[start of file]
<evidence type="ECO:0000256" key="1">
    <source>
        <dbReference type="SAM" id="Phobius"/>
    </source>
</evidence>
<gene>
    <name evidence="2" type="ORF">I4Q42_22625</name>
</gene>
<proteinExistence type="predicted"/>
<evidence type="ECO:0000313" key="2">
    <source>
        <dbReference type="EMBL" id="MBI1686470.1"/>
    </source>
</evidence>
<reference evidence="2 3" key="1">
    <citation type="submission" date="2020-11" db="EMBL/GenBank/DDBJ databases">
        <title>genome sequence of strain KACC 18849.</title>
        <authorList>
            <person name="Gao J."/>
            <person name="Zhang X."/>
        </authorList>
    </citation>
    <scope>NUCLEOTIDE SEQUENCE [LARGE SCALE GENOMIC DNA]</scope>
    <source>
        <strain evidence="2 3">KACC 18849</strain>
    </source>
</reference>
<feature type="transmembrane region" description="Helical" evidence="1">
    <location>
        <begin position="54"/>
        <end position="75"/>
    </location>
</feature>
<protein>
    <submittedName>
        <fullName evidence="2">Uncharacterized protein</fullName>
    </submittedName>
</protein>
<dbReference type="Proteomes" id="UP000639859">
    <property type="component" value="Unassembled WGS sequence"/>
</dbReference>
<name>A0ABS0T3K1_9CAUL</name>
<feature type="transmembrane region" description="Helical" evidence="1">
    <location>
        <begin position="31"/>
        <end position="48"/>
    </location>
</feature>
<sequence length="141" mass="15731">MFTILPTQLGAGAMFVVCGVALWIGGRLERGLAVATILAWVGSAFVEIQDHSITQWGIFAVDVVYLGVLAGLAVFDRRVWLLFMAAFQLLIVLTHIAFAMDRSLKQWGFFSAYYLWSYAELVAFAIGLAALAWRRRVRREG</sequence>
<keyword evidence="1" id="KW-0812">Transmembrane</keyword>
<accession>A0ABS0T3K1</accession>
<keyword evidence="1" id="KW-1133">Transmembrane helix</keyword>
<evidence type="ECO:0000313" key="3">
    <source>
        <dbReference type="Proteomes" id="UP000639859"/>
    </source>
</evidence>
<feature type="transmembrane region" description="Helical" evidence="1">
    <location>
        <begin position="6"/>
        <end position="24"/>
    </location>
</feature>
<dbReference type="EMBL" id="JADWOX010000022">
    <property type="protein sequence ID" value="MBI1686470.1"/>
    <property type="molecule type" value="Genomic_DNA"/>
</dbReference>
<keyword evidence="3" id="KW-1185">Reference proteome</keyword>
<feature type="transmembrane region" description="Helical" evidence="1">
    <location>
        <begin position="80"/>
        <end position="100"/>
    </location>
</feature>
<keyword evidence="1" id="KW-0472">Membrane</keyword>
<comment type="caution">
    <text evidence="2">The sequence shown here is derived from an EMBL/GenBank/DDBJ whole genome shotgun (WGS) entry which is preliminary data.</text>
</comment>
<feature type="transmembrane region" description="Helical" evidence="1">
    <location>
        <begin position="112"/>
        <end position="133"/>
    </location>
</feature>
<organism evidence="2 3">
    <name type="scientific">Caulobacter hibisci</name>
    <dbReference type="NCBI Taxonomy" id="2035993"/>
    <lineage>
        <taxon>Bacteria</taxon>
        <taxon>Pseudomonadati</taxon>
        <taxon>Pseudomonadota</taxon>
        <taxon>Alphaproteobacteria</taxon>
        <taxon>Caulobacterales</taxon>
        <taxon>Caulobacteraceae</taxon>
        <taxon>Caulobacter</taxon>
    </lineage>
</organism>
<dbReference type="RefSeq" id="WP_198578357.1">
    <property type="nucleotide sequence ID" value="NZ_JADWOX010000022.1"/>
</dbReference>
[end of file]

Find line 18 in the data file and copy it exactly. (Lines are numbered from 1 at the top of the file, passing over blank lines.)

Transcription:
        <authorList>